Thursday, 2 June 2011
An analysis of "M. Night Shyamalan's The Village"
In the late seventies an American history professor named Edward Walker (William Hurt) approached a group of people he met at a grief counselling clinic after his father was murdered with an idea. The idea was to use his wealthy father's money to build a secluded town in the middle of a nature preserve. The elders also create a myth of "those we do not speak of," creatures that haunt the woods but do not come in to the village because of a truce. The elders have also set the clock back to the 19th century. As the film opens we see from the tombstone of August Nicholson's (Brendan Gleeson) recently deceased son that it is 1897 within this self contained world. Now, what I have just said about the creation of the village is only revealed at end of the film and I think this may be where the problems with the film start. The concept of people overcome by grief who retreat in to a artficially created world is for me fascinating. Thinking about The Village's twists, I'd wish Shymalan would have disregarded the twist ending and played the film straight, revealing this twist early on, and possibly showing flashbacks to the seventies. This is not to say that an absence of flashbacks in the film is a huge flaw; that single photograph Shymalan shows us near the end of the film with the elders of the village is extremely haunting, particularly with the voiceover of the actors discussing what brought them to the grief counselling center. I like the implications of the ending but I feel that Shyamalan leaves us with these implications rather than fully explore them. Now, to be fair, he does explore issues of innocence, fear, bravery and seclusion throughout the film, themes which relate to the ending, but they are explored while tip toeing around the actual situation these characters are in; and even on subsequent viewings this tip toeing is still present.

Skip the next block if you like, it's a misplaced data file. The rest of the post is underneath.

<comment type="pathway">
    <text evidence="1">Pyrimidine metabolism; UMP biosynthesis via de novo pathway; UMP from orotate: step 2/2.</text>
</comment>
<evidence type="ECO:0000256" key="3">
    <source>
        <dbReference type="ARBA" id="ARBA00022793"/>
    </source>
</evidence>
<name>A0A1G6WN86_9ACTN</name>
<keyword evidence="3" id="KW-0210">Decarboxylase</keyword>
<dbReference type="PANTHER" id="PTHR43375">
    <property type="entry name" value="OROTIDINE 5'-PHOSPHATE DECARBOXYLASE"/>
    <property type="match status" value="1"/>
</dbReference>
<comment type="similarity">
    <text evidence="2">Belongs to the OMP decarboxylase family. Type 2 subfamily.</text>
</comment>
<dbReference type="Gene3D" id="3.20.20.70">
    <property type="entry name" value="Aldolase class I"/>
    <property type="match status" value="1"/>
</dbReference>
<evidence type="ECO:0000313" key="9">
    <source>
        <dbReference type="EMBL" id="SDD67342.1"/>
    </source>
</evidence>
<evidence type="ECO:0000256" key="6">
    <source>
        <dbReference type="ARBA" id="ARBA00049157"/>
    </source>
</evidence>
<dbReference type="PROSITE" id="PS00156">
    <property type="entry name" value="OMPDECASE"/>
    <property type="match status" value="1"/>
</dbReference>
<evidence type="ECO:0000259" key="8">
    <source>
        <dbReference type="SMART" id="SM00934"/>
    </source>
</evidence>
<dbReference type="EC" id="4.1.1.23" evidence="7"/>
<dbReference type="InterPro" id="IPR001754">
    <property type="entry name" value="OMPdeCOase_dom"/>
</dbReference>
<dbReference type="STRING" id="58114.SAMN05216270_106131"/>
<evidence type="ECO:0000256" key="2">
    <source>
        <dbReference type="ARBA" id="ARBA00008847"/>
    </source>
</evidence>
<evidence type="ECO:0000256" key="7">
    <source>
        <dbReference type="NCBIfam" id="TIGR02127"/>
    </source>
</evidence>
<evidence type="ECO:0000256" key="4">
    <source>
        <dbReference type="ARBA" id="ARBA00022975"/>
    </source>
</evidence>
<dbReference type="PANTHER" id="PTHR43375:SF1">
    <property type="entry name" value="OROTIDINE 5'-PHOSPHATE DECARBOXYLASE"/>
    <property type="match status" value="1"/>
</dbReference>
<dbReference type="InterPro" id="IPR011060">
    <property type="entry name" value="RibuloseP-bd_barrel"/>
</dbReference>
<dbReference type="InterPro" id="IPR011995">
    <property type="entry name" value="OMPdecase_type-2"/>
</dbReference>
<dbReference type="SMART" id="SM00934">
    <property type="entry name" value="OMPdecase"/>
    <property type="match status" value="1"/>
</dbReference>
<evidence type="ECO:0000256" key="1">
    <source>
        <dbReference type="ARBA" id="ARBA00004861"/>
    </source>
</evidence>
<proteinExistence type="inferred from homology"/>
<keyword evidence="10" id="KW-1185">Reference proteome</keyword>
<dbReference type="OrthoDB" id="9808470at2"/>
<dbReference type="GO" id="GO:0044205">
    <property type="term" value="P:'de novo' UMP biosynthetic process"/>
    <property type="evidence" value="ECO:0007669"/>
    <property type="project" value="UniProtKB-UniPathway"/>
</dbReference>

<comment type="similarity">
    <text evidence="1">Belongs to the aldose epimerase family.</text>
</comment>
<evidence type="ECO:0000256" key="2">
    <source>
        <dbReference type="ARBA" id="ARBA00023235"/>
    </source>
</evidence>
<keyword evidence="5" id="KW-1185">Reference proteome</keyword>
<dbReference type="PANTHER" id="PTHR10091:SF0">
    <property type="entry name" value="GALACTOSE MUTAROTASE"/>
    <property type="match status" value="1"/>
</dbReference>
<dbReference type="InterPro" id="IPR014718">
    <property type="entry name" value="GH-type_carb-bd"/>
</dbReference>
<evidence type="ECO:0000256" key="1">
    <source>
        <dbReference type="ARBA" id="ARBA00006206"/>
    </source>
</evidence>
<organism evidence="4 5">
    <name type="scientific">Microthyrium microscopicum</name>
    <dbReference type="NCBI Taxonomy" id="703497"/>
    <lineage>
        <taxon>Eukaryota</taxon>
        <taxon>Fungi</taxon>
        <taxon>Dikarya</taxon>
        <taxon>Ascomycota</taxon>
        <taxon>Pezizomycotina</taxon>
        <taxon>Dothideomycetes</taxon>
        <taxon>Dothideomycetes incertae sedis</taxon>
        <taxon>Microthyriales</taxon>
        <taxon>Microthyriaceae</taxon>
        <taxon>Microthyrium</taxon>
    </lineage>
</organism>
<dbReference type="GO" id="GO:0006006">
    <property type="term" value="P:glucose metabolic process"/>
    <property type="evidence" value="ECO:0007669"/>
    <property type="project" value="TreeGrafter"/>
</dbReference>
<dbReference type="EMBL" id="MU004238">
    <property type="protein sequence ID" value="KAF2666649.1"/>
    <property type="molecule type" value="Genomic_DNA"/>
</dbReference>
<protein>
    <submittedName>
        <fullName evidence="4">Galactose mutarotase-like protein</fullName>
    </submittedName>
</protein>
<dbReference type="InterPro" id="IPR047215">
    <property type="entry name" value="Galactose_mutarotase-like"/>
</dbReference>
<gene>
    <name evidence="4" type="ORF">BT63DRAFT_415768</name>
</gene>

What I find most interesting about the first twist in this film is how Shyamalan is using his most familar trademark to order to subvert the expectations of a M. Night Shyamalan film. His three previous films, The Sixth Sense, Unbreakable (2000), and Signs (2002), stayed true to the supernatural or other worldly aspects that were established in the films, and actually reinforced by the endings. In The Sixth Sense, Malcolm Crowe (Bruce Willis) is one of the ghosts Cole Sear (Haley Joel Osment) is able to see; in Unbreakable, Elijah Prince (Samuel L. Jackson) is the supervillian to David Dunn's (Bruce Willis) superhero, and in Signs, the aliens are revealed to be completely real. In The Village, on the other hand, the first twist subverts the supernatural aspects of the film, revealing The Village to be very different than his previous three films. We of course learn that the creatures are not real when Edward reveals the truth to his blind daughter Ivy (Bryce Dallas Howard). The final twist, which establishes that the villagers are not in the 19th century but in the 21st, can also be seen as subverting the expectations of a Shyamalan film because we have also come to expect that the worlds Shyamalan's characters occupy are also going to stay true to what has been established, which also relates to the presence of the supernatural.